Justice Department Goes After eBook Price Fixing

The Wall Street Journal reports that the Department of Justice warned Apple and five major publishers that it plans to sue them for “allegedly colluding to raise the price of electronic books.” http://online.wsj.com/article/SB10001424052970203961204577267831767489216.html

The publishers include Simon & Schuster, Hachette Books, Penguin, Macmillan, and HarperCollins.  The suit centers on Apple’s plan to move ebook pricing from the “wholesale model” to the “agency model,” as it prepared to release the first iPad.  Biographer, Walter Isaacson, quotes Steve Jobs:

“We told the publishers, ‘We’ll go to the agency model, where you set the price, and we get our 30%, and yes, the customer pays a little more, but that’s what you want anyway,'”  

The publishers were then able to impose the same model across the industry, Mr. Jobs told Mr. Isaacson. “They went to Amazon and said, ‘You’re going to sign an agency contract or we’re not going to give you the books,'”

William Lynch, CEO of Barnes & Noble, testified in a deposition that abandoning the agency model would effectively transfer even more power to Amazon, since they can afford to sell ebooks below cost to build market share.

Everyone who intuitively knows that an ebook is not “worth” as much as a physical book must wonder why the two are so often priced within a dollar of each other.  If ebooks were “fairly” priced, would traditional publishers fall farther behind?  Would more brick and mortar stores disappear?

I don’t know…

But I do know that everyone who has a stake in the issue, or is just curious about the upheaval in publishing, should read this article to keep up on the latest events in the ongoing drama.

3 thoughts on “Justice Department Goes After eBook Price Fixing

  1. The main issue of this is what an ebook is actually worth. I can easily understand the argument of why they should be cheaper than traditional books, because they’re easier to distribute and you also don’t receive a physical copy of the book. But the question is where do you draw the line for the cost of the book?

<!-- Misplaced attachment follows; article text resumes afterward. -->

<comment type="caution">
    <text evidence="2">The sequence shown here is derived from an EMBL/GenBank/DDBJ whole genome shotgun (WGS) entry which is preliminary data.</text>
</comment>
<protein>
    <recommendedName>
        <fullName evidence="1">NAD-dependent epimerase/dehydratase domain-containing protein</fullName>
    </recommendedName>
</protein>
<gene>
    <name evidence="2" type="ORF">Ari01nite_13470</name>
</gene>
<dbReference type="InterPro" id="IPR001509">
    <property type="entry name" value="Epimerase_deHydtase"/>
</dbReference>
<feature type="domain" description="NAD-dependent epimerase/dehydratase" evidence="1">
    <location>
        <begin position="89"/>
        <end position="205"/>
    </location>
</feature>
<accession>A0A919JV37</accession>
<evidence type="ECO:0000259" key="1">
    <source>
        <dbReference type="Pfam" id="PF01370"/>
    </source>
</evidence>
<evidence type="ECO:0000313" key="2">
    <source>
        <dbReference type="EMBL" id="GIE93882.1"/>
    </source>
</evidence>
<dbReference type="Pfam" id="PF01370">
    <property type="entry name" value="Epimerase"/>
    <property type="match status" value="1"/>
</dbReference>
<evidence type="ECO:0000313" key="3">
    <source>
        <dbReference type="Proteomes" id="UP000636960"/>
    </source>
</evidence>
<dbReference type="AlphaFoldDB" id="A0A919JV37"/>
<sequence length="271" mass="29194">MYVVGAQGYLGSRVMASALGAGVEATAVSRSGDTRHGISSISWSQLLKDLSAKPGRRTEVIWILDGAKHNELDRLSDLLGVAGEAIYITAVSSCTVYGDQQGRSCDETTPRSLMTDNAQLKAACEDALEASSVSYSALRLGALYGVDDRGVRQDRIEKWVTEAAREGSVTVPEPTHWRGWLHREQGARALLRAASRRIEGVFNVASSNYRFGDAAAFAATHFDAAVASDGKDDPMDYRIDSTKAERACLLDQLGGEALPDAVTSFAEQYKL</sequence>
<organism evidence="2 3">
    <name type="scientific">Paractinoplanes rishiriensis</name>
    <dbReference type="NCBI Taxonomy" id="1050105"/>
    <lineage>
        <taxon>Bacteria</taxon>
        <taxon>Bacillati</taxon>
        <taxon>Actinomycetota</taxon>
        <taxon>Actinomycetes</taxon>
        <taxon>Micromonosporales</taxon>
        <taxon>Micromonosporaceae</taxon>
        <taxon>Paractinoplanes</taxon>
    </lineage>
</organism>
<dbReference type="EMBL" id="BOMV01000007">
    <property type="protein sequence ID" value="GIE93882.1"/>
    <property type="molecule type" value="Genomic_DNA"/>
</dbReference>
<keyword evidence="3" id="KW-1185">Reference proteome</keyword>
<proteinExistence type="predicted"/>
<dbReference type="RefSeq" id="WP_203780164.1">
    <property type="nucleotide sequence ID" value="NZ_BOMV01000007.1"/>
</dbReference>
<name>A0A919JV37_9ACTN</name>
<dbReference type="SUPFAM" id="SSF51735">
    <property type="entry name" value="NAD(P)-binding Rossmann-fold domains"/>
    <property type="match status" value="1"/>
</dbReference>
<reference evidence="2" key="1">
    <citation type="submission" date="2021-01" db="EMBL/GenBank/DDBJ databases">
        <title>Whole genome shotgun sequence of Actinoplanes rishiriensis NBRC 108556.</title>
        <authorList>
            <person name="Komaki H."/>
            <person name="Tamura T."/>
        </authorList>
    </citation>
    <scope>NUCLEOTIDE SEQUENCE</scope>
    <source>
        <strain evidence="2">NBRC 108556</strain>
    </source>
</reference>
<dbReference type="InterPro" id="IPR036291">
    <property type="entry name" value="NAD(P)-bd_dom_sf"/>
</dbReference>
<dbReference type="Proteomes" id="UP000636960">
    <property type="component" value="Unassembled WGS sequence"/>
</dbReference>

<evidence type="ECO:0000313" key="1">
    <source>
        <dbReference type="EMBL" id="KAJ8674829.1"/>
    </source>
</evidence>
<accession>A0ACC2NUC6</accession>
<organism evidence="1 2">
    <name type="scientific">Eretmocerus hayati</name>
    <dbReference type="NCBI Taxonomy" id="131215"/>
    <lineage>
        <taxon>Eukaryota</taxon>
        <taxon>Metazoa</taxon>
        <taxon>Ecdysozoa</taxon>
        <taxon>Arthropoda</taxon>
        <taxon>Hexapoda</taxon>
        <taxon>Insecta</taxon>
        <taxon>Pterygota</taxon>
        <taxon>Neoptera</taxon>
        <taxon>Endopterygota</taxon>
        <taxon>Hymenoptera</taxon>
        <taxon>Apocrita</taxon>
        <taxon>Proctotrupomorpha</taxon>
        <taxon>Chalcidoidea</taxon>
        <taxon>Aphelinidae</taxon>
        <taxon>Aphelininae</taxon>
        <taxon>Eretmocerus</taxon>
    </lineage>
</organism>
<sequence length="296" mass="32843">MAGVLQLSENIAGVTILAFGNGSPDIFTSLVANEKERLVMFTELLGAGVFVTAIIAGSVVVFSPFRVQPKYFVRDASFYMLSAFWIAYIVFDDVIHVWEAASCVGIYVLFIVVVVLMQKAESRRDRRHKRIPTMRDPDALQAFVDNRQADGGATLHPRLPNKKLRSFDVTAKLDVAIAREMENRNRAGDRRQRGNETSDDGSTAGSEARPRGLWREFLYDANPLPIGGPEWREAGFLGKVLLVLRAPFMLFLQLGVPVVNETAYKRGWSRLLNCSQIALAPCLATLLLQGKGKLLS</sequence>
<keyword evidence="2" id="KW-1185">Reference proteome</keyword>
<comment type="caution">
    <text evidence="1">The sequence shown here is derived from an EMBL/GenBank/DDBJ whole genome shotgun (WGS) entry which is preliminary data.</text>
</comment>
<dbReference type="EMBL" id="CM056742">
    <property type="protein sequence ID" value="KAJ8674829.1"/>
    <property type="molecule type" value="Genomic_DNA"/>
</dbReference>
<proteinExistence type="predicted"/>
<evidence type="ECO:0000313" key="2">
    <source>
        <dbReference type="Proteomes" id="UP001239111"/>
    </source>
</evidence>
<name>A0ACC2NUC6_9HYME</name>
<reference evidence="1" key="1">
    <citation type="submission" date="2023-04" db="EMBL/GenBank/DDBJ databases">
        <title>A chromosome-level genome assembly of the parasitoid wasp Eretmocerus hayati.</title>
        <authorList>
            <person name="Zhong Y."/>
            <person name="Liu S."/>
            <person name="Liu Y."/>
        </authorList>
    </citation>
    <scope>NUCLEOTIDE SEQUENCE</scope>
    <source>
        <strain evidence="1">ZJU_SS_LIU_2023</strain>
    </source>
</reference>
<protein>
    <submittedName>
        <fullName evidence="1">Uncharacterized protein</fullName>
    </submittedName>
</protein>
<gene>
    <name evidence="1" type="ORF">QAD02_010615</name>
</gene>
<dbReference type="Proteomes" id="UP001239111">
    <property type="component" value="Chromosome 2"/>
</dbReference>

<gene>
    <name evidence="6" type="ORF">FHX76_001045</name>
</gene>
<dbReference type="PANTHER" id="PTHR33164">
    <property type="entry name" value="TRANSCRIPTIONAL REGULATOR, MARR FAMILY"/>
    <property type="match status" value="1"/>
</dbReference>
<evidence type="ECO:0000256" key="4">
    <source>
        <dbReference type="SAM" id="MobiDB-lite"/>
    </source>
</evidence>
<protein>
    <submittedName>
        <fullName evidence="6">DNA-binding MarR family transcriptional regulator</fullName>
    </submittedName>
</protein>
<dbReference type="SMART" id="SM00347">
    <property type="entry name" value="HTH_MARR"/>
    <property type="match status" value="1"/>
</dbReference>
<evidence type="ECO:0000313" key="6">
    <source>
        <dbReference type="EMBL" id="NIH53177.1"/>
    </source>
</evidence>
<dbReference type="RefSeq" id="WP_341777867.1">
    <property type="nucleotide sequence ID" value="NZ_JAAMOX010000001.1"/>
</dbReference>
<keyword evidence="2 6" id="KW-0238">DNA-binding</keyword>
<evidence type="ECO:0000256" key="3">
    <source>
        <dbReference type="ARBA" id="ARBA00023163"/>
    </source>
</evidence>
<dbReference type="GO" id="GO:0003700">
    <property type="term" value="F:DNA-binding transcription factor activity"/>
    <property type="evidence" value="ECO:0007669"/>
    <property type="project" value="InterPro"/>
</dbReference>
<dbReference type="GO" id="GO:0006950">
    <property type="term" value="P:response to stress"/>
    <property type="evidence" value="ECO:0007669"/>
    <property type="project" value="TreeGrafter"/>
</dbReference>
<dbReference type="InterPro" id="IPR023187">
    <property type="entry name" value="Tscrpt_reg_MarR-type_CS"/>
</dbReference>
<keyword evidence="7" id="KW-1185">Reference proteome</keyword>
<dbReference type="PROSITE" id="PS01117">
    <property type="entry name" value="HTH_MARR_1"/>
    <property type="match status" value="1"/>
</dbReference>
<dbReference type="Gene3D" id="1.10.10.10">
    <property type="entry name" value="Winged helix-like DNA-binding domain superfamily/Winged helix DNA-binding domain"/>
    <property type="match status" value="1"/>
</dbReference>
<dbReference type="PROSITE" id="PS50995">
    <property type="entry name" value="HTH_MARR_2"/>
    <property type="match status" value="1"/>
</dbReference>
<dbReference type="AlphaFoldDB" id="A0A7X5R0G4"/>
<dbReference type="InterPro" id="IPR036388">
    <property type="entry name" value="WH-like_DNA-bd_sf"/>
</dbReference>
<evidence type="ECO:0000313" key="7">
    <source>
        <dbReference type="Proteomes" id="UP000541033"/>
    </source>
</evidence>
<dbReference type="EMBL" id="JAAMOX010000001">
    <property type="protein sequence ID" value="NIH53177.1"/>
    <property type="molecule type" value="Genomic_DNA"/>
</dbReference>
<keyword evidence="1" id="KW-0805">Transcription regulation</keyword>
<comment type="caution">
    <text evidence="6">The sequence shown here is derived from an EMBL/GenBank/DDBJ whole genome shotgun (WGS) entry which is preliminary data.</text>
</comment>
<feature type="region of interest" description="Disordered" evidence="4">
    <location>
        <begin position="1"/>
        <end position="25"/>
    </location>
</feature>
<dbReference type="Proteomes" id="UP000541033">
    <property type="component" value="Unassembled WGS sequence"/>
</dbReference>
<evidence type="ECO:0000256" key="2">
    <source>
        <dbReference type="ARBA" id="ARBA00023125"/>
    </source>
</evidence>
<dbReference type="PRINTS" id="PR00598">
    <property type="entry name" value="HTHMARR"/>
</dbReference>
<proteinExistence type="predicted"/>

When a book is traditionally published, an author typically gets about 8-10% of the cost of the book (that’s for paperback, for hardcover it’s slightly higher). If you’re just judging the cost of an ebook by making sure that the author gets the same amount, then most ebooks should sell for about $2 to $3. The problem with this is that if ebooks were sold for that price, you might as well tell every physical bookstore to close their doors now because there is no way that they could compete with that kind of pricing. This would essentially create a monopoly on books because there is no way that any other company could compete with Amazon. Apple would probably be the only other company selling any books, and in large part that would be because they have a product (iPad) that can be used for a lot of other things as well as reading books.

    I really think that this discussion is one the government should stay out of. While ebook prices are probably higher than they could be, they’re not so high that people aren’t buying them. People are buying them in huge numbers (I don’t recall seeing it in the article you linked, but I’m fairly sure that the number of ebooks sold last year was far more than the number of paperback books sold last year) and the price isn’t an issue. Ebook prices are high enough to still support traditional publishing models along with supporting their distributors (Apple, Amazon, B&N, etc.) but not so high that people refuse to buy them. The prices are also low enough that people are still buying tons of books, but not so low as to where traditional physical books aren’t cost effective for publishers.

    Whether it was through collusion between companies or just the way the model worked out, we’ve reached a stable equilibrium where ebooks are available to most people for a reasonable price that still leaves physical books as a viable option for those of us who prefer to read in that fashion. So while the system in place for the pricing of ebooks as compared to physical books may not be perfect in everyone’s opinion, I don’t think it’s broken. And if it isn’t broken, don’t try to fix it.


    • You sum up the arguments and counter-arguments to agency pricing. You also sum up Mark Coker’s argument for writers to publish to Smashwords – with a 70% return on the price, a $2.99 indie book will net more for the writer than a $9.00 traditionally published title.

      Price fixing and monopolies have long been the target of government intervention, but for things of the physical world. Here in the new cyber world is a seeming contradiction. If the government ends the ebook “price fixing,” which may well make paper books a money losing venture, then they hand Amazon the monopoly status it seemingly craves – in an industry with far more impact on our lives than pork bellies and corn!

      Thanks for your comment, Adam.


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